“Was the world black and white when you were a kid?” asked my young son after seeing my childhood photos. All our early family photos were black and white (with very tiny subjects) until Polaroid introduced Polacolor, an instant color film camera, in 1963. The film for instant photos was relatively more expensive (and many of the pictures didn’t “turn out”), so color photos were still few and far between.
In the throes of this deep, dark winter in which we are being buried in snow, I’ve looked around and thought this current world is somewhat black and white, at the very least silver tone. As Christmas lights go dark, the color has drained out of our landscape in Mazama into a silver tone photo, except on those currently rare blue-sky days. The description of silver tone in digital photography is “a warm filter that provides high contrast and strong retention of detail except within the darkest shadows.” At least it’s a “warm” filter!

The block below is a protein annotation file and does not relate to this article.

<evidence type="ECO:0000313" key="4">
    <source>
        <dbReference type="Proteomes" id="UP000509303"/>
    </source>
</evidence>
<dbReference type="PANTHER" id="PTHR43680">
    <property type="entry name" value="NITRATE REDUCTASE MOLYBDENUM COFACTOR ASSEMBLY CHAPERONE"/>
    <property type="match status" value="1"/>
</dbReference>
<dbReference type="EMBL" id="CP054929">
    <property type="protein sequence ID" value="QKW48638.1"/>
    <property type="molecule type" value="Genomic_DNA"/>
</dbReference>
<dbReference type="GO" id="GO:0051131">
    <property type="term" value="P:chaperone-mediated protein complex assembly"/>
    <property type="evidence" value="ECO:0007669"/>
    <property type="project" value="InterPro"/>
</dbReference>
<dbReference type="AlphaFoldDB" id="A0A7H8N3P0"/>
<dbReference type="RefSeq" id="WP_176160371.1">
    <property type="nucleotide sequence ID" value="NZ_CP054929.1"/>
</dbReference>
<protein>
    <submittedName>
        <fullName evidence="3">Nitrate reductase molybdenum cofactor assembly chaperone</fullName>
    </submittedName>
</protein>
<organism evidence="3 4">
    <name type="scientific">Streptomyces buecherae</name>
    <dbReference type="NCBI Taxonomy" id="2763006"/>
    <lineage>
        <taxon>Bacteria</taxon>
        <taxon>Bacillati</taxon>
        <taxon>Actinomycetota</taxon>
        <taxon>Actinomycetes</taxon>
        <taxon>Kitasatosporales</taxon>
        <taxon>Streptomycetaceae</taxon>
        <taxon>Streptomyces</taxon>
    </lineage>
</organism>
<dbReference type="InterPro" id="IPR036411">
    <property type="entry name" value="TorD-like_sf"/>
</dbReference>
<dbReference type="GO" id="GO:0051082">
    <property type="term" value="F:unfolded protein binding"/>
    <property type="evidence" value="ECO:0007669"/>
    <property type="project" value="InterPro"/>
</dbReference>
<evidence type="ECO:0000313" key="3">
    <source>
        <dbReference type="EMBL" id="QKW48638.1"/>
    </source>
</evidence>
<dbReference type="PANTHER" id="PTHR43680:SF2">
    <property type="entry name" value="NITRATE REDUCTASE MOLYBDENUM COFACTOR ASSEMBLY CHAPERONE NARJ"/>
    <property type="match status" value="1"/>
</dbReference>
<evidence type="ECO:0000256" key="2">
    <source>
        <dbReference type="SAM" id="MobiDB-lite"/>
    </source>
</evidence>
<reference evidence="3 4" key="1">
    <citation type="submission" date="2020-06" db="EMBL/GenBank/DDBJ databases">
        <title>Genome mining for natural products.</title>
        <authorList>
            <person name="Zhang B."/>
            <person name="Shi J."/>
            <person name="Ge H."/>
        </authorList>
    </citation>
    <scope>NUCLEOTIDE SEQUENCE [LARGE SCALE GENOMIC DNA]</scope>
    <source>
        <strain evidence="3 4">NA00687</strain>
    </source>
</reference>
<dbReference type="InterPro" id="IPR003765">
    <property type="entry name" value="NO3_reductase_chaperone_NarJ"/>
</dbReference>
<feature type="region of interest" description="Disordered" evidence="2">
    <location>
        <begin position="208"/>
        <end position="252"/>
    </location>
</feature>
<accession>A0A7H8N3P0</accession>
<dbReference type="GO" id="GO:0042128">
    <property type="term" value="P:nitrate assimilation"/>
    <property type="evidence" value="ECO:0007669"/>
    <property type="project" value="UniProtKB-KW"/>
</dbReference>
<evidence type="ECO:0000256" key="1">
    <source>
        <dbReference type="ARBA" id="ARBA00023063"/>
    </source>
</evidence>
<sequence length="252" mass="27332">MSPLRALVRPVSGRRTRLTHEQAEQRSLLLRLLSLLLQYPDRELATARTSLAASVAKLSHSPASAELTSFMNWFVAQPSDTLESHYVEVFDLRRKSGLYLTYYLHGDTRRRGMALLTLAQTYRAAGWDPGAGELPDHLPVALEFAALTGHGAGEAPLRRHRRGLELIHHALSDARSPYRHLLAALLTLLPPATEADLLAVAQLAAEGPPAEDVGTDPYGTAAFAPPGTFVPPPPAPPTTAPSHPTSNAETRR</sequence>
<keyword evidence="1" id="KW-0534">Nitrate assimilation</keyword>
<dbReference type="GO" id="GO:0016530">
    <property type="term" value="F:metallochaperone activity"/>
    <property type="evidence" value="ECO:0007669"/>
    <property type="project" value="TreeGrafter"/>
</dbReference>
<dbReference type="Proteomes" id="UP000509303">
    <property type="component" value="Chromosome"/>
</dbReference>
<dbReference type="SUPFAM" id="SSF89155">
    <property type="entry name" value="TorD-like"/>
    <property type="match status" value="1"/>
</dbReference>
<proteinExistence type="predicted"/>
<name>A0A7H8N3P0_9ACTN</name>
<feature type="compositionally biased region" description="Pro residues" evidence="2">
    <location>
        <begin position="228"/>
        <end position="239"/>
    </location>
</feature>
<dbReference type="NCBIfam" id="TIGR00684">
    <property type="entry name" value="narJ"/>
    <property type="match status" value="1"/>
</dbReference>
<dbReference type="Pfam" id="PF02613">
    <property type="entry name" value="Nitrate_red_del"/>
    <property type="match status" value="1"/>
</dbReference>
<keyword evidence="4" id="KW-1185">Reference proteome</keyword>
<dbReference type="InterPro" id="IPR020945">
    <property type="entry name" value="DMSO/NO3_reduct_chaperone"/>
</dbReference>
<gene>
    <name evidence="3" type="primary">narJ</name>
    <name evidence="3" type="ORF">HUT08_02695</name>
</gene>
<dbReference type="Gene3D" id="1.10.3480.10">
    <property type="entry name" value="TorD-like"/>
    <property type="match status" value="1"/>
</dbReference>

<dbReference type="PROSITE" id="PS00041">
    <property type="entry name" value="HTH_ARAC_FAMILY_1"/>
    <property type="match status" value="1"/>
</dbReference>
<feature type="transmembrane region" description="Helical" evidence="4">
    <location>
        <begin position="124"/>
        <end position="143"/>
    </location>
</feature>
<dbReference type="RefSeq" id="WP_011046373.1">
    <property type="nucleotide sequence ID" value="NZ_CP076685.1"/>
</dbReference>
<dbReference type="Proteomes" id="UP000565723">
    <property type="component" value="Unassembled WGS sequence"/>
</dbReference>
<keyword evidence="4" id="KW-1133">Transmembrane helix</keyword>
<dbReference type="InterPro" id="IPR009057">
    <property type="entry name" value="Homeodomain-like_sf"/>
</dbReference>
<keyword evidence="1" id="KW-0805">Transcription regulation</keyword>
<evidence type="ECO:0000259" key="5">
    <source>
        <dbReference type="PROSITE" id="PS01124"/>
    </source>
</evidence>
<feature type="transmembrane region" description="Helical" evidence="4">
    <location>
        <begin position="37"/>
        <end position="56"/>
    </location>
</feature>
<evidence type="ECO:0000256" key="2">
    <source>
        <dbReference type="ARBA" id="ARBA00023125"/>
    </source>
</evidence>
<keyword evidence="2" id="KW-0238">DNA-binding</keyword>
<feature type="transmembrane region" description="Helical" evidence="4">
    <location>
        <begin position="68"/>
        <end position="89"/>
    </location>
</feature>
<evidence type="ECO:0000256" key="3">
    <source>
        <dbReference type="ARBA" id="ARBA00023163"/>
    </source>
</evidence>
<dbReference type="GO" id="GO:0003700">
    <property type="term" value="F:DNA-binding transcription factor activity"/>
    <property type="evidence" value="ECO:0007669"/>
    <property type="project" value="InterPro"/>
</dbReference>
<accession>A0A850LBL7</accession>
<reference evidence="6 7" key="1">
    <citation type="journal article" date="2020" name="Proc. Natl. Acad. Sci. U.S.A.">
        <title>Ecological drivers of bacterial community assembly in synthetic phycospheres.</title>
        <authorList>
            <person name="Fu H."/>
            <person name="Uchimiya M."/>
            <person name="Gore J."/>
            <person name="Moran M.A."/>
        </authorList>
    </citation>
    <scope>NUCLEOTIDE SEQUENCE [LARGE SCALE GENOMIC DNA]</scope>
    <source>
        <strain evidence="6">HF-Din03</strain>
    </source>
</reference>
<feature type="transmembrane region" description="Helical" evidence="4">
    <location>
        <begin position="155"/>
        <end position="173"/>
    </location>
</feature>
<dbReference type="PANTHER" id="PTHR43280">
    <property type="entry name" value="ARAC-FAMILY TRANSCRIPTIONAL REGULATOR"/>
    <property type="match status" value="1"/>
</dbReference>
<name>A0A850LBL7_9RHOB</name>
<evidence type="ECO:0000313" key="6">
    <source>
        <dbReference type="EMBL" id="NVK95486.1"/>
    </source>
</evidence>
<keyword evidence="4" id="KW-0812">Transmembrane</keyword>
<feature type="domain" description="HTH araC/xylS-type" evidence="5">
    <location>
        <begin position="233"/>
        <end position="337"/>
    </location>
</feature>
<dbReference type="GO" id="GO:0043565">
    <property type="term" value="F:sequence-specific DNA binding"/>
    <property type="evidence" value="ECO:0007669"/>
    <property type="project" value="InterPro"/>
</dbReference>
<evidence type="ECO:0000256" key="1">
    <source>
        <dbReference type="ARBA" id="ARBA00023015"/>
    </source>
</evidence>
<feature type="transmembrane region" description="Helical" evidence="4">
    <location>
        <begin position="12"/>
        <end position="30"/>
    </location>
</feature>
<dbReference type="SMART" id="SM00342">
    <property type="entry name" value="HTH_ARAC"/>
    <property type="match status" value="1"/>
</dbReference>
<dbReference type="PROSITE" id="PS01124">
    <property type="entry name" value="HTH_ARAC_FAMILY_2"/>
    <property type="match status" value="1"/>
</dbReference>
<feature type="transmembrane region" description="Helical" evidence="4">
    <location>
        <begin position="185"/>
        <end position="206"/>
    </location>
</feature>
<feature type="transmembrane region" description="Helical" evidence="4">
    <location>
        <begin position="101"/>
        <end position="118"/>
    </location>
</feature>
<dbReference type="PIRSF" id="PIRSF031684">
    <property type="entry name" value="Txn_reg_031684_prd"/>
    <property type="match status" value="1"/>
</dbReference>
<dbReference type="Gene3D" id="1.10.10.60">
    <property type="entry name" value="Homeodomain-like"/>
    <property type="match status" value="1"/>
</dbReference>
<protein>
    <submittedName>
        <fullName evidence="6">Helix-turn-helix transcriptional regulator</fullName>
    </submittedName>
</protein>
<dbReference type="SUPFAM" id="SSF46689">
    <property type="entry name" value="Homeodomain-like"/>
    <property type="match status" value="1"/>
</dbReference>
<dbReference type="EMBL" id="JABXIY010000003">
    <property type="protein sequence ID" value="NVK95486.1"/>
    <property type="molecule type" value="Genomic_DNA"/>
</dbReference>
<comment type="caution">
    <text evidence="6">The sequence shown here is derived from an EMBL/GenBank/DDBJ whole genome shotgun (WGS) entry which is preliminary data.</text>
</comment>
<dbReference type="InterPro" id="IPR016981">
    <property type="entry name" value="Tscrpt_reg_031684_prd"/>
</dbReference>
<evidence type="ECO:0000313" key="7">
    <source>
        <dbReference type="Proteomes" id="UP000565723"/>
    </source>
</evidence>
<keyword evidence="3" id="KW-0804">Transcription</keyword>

Preserving memories in living color has come a long way from the Polaroid and disposal camera prints. For the past few years, one of my January projects has been creating a photobook of the highlights of the previous year. It’s a good thing to do while watching the snow come down and a feel-good project to distill the hundreds of phone pictures into those that tell the best story of the year. Photobooks always beg the question about who will care about them in the end.
I knew a couple many years ago who traveled the world. All their trips were captured in those old-school photo albums where the pictures stuck to the pages and the colors faded yellow. Every photo, whether good or bad, was preserved. There were so many albums that they had a special room with bookshelves built all around to store the hundreds of albums.
In time, both folks passed on and their two adult sons were left with the question of what to do with their parents’ photo albums. There was no interest in their content by anyone in the family. The trips and the memories were not theirs and all that history was just that — gone. Boxes of those albums are most likely holed up in storage somewhere, or maybe buried in some long covered-over landfill.
The vision of that room filled with abandoned memories has been a constant reminder to keep the yearly photobooks slim and colorful with interesting commentary in hopes that they will provide some amusement and interest to my progeny.
In the meantime, each day the hours of daylight inch forward. Before we know it, color will pop up everywhere. I can’t wait to see the first purple crocus of spring.